||Aufgenommen in die Filmliste ""Epilepsie im Spielfilm"" von Friedhelm C. Schmitt, siehe auch www.medizin-im-film.de
aka Le acque del Niagara
Lois Marie Gibbs (born 1951) is an American environmental activist.
Gibbs's involvement in environmental causes began in 1978 when she discovered that her 7-year-old son's elementary school in Niagara Falls, New York was built on a toxic waste dump. Subsequent investigation revealed that her entire neighborhood, Love Canal, had been built on top of this dump. With no prior experience in community activism, Gibbs organized her neighbors and formed the Love Canal Homeowners Association. She led her community in a battle against the local, state, and federal governments. After years of struggle, 833 families were eventually evacuated, and cleanup of Love Canal began. National press coverage made Lois Gibbs a household name. Her efforts also led to the creation of the U.S. Environmental Protection Agency's Comprehensive Environmental Response, Compensation and Liability Act, or Superfund, which is used to locate and clean up toxic waste sites throughout the United States.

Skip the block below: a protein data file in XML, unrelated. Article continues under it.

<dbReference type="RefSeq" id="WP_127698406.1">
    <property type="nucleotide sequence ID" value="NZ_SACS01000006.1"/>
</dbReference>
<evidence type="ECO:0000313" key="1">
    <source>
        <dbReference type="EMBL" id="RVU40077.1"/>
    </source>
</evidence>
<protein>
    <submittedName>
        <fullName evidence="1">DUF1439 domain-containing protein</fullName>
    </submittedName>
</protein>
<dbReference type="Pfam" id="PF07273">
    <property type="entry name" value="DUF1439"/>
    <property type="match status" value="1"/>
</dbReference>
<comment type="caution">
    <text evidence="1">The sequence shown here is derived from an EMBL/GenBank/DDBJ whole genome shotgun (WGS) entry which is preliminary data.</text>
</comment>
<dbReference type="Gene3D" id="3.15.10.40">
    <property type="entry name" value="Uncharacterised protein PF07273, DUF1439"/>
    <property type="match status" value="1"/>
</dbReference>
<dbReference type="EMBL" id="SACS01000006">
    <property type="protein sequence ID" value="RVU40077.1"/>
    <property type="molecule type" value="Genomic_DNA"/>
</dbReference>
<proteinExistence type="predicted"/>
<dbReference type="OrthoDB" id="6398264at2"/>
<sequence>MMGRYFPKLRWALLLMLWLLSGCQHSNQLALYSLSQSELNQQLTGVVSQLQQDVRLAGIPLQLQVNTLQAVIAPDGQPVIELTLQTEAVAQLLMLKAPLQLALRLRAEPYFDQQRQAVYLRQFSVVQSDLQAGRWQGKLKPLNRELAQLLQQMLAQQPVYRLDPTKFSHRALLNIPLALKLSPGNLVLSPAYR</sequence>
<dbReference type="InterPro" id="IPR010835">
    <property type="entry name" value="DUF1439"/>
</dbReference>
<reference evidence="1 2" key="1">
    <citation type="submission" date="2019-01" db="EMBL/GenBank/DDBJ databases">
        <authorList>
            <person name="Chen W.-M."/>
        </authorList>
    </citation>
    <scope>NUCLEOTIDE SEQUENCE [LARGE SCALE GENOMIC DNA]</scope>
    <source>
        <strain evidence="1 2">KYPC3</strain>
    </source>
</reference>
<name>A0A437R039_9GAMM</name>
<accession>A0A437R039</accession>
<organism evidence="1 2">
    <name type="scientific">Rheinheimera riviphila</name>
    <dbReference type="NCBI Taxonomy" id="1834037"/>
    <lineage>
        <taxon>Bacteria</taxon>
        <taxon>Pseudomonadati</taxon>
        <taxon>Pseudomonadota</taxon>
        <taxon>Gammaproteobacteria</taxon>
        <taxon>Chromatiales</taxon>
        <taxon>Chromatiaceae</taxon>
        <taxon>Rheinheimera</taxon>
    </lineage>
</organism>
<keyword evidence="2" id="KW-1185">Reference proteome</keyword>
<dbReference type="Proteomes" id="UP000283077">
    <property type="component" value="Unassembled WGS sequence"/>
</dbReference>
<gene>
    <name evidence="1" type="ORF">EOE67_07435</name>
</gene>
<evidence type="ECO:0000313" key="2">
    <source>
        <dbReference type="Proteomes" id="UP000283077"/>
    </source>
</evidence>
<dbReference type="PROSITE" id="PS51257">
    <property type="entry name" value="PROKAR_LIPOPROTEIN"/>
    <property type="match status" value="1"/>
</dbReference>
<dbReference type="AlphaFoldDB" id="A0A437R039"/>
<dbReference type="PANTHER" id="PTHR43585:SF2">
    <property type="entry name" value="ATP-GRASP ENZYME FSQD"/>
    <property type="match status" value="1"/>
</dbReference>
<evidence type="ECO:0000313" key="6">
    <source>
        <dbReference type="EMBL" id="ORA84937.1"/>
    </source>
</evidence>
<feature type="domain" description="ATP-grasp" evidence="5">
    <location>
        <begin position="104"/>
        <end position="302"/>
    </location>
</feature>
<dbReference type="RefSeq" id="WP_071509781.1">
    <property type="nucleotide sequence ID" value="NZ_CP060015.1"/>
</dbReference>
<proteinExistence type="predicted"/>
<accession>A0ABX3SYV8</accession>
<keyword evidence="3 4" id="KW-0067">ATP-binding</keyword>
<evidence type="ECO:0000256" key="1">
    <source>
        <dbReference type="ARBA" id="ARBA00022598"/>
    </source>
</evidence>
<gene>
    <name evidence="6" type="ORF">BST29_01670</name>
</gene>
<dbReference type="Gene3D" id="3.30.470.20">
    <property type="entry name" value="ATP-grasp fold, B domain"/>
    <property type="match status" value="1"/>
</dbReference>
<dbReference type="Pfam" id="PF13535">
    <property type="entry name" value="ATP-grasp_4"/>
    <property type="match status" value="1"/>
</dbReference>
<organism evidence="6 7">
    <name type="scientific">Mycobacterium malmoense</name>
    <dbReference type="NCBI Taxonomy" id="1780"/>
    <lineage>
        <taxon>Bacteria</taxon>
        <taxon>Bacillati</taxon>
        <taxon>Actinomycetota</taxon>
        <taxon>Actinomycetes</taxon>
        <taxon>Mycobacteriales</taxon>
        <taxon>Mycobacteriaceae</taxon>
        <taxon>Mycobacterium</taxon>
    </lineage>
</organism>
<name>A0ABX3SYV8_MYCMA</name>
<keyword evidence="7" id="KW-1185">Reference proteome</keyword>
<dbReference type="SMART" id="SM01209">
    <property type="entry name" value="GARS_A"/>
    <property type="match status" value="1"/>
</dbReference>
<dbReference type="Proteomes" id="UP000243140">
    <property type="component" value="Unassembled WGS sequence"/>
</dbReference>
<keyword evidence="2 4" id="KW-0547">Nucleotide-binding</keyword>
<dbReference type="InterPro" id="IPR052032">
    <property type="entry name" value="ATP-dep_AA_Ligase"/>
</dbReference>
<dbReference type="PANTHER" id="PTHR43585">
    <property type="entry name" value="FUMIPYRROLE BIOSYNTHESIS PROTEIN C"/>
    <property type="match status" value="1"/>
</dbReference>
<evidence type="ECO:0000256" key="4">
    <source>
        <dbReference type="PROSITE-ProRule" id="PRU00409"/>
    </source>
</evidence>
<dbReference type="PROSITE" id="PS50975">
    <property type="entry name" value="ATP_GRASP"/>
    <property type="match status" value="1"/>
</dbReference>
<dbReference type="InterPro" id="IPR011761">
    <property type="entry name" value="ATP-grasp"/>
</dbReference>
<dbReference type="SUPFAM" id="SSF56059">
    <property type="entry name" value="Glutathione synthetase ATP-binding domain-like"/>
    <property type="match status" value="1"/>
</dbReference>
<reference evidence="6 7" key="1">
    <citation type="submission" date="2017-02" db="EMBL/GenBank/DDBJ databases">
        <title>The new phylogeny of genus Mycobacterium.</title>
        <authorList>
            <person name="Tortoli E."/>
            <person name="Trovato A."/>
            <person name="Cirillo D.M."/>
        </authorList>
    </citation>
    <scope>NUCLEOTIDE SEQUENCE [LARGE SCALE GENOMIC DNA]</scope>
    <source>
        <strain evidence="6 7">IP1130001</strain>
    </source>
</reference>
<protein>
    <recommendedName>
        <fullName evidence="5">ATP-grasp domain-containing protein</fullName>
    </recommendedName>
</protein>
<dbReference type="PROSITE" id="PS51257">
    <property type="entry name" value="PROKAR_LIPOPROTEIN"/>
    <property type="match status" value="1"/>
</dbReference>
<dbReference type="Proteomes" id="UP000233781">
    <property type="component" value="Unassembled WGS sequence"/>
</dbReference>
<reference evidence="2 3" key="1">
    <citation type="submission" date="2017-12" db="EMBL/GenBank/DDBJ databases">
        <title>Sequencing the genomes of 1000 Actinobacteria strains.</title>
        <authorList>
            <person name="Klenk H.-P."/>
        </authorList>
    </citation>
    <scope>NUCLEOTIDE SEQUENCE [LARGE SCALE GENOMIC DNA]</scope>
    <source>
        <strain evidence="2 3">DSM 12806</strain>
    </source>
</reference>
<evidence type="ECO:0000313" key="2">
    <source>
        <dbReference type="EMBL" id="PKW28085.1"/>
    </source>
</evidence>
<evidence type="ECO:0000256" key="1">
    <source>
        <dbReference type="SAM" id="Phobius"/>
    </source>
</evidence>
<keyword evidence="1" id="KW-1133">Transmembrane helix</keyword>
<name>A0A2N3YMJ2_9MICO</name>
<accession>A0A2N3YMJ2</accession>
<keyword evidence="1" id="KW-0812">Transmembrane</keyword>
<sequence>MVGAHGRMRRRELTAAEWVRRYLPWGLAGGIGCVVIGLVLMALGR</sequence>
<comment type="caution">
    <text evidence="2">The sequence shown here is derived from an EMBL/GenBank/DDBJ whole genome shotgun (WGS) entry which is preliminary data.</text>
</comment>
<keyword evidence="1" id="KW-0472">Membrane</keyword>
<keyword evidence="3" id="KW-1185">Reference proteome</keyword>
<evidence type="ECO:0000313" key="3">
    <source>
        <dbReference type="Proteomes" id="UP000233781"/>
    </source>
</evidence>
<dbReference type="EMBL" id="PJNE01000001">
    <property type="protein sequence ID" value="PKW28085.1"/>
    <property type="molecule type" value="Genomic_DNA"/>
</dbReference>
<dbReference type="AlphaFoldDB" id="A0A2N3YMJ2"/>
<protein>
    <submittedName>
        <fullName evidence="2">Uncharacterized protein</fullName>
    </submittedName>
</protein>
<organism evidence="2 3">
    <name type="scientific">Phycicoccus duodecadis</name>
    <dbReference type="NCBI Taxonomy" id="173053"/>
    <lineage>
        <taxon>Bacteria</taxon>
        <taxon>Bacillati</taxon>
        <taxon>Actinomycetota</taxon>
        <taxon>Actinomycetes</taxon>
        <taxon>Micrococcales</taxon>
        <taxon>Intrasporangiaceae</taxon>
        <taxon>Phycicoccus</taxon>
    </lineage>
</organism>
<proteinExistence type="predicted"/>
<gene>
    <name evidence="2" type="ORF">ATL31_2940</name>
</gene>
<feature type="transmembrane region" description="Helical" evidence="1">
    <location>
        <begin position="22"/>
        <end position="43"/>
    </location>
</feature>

In 1980, Gibbs formed the Citizens' Clearinghouse for Hazardous Waste, later renamed the Center for Health, Environment and Justice (CHEJ), where she currently serves as Executive Director. CHEJ is a grassroots environmental crisis center that provides information, resources, technical assistance and training to community groups around the nation. CHEJ seeks to form strong local organizations in order to protect neighborhoods from exposure to hazardous wastes.
Gibbs has authored several books about the Love Canal story and the effects of toxic waste. Her story was dramatized in the 1982 made-for-TV movie Lois Gibbs: the Love Canal Story, in which she was played by Marsha Mason.
""The Gibbses, who lived three blocks from the school, remained unconcerned until December 1977, when their son, Michael, began to have epileptic seizures just four months after entering kindergarten. Later he also developed liver and urinary problems. About that time Lois read a series of articles in the Niagara Gazette linking the toxic waste dump with an inordinate number of miscarriages and strange illnesses in the neighborhood. ""All Michael's diseases were listed in one story,"" Lois remembers. ""This was the answer I'd been looking for."" She sought to have her son transferred to another school, but was turned down with the explanation, ""If the school is unsafe for your child, it's unsafe for all of them.""""
People, February 22, 1982, Vol. 17, No. 7 (http://www.people.com/people/archive/article/0,,20081501,00.html)